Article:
Wisdom, the World’s Oldest Known Wild Bird, Is Expecting Yet Another Chick

Year after year, the world’s oldest known wild bird has continued to thrill her fans by reappearing at her home in the Pacific and this year she’s returned yet again, adding to the excitement by breaking her own record as the world’s oldest breeding bird in the wild.

Wildlife officials have announced that Wisdom, a Laysan albatross who is the oldest known banded bird in the world, has again reappeared at the Midway Atoll National Wildlife Refuge with her mate, Akeakamai.

23286592376_f4904ec943_zCredit: Kiah Walker/USFWS Pacific Region

According to the U.S. Fish and Wildlife Service (FWS), which oversees the refuge, staff were hoping to see her return, but suspected she may take a year off from breeding to molt. She, however, had her own plans and has surprised everyone again.

Now believed to be at least 66-years-old, Wisdom’s age isn’t her only impressive quality – she’s still breeding and is expecting yet another chick.

31368620171_e13ea9848d_zWisdom incubating her new egg, December 2016. Credit: USFWS Pacific Region

“I find it impressive that not only has Wisdom returned for over six decades as the oldest living, breeding bird in the wild, but also that biologists here on Midway have been keeping records that have allowed us to keep track of her over the years,” said Charlie Pelizza, FWS Acting Project Leader for Midway Atoll Refuge and Memorial. “When I made it to lunch, I knew something was up. The staff was abuzz with the news that Wisdom was back and incubating. It’s amazing what a bit of good news can do to brighten the day.”

Wisdom, who was first banded back in 1956 when she was believed to be just 5-years-old,  has managed to survive decades, outliving many of her relatives whose lifespans are estimated to be between 12 and 40 years in the wild.

She’s also believed to have logged more than a mind-blowing six million ocean miles of flight time since then. She has also raised at least eight chicks since 2006, and as many as 40 throughout her life. Last year, she successfully fledged another, Kūkini, whose name is Hawaiian for messenger.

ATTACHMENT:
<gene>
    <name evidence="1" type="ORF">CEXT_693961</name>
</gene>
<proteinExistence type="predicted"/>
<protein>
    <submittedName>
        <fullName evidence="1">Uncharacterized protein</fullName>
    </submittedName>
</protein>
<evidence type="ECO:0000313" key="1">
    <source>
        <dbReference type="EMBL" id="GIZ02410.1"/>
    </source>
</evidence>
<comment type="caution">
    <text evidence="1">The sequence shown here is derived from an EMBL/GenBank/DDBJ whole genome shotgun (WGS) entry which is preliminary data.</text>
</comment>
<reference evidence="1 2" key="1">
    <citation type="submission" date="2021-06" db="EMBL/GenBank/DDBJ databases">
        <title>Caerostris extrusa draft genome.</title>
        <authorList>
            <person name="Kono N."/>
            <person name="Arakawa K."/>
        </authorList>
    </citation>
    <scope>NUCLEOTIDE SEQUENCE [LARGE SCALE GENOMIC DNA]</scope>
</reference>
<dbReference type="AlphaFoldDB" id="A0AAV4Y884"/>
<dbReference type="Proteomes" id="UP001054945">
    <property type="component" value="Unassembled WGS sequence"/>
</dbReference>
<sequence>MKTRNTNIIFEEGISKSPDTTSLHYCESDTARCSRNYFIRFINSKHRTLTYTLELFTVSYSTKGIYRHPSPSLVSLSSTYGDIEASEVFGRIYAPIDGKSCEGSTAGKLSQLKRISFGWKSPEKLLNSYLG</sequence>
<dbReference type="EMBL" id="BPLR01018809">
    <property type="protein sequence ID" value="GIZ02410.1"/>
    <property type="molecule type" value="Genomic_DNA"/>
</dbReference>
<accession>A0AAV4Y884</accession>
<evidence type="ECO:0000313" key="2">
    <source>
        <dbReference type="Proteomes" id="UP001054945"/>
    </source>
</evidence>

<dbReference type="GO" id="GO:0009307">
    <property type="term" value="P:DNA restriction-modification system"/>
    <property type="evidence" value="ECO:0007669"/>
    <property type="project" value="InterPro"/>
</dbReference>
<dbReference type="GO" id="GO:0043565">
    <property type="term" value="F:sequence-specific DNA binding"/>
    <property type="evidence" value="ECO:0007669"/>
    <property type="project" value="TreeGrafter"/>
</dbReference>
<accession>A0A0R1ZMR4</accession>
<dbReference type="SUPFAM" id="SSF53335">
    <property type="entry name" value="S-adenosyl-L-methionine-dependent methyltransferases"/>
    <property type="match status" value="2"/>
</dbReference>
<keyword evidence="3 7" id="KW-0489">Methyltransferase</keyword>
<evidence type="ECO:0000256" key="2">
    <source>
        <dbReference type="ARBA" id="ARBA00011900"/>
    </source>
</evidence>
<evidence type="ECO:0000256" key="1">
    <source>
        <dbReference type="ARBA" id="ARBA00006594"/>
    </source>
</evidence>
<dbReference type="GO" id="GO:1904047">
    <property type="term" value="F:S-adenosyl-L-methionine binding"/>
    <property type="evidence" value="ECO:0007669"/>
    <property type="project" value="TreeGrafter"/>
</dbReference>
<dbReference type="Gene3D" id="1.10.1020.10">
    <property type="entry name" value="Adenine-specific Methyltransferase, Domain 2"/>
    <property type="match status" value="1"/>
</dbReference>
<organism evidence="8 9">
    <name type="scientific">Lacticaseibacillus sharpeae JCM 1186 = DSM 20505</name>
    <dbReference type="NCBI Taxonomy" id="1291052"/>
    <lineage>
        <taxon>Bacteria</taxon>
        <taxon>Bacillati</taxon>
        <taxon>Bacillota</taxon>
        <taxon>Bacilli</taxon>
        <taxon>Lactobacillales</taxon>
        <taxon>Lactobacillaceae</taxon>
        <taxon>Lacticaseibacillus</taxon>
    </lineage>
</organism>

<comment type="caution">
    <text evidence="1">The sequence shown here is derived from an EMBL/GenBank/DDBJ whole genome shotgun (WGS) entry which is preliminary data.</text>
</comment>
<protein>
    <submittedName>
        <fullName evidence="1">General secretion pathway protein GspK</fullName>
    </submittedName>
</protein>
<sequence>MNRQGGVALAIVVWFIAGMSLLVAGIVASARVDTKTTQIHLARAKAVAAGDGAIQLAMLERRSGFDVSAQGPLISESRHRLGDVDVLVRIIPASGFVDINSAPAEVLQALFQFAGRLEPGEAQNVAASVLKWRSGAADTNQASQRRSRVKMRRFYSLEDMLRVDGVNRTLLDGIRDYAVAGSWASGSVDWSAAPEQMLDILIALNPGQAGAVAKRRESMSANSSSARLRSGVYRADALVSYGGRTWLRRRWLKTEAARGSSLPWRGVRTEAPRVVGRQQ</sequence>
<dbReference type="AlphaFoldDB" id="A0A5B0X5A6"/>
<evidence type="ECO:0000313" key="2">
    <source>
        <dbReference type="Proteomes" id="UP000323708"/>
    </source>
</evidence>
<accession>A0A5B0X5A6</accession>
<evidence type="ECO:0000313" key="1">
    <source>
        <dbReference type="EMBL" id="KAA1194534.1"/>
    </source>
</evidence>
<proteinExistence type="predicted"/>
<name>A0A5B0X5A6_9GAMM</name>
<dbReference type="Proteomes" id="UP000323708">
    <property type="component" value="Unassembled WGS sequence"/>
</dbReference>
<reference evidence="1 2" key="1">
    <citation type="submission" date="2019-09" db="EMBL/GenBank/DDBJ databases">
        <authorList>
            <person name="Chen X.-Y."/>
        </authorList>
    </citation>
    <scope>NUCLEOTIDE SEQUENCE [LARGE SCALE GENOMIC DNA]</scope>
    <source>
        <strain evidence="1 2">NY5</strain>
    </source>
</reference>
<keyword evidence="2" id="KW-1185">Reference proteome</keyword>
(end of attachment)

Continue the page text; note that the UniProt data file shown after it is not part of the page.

24806129731_1ceef599d1_zAkeakamai and Kūkini, February 2016. Credit: Kiah Walker/USFWS Pacific Region

Her longevity and success as a mother in light of the growing problems seabirds face has offered hope for these birds. Wisdom’s story is seen as a sign that conservation efforts to protect the refuge, which lies with in the Papahānaumokuākea Marine National Monument, are paying off.

Today, the refuge is home to the world’s largest population of Laysan albatross, who are listed as Near Threatened on the IUCN Red List of Threatened Species, along with 20 different species of birds.

The main threats to their survival include getting caught in fishing gear, and plastic pollution. Despite being on a remote island about 12,000 miles northwest of Hawaii, the birds of Midway are still being seriously affected by our trash. Sadly, many of them consume plastic themselves, and many parents unwittingly feed deadly plastic debris to their chicks, which is taking a devastating toll.

Hopefully efforts to protect these birds will help them survive, and we’ll continue to see Wisdom and her mate return over the coming years.

For more updates on Wisdom and her family, check out the USFWS Pacific Region on Tumblr  and Flickr.

Photo credit: USFWS Pacific Region


Marie W
Marie W1 years ago

Thank you for sharing.

Dagmara W
Dagmara W1 years ago

Thank you

Jennifer H
Jennifer H1 years ago

Amazing! Thanks for sharing. Hopes for more to come!

Greta H
Past Member 1 years ago

Very good. Thanks.

Siyus Copetallus
Siyus Copetallus1 years ago

Thank you for sharing.

natasha salgado
Past Member 1 years ago

Simply incredible! Especially given the daily dangers all around.

J. H
Jan H1 years ago

Awesome! Wisdom and her mate are beautiful. Now if we would do our part by cleaning up our pollution of the oceans and our planet so that wildlife can thrive I would be very happy.

Justyna L
Justyna L1 years ago


Angela K
Angela K1 years ago

thanks for sharing

HEIKKI R1 years ago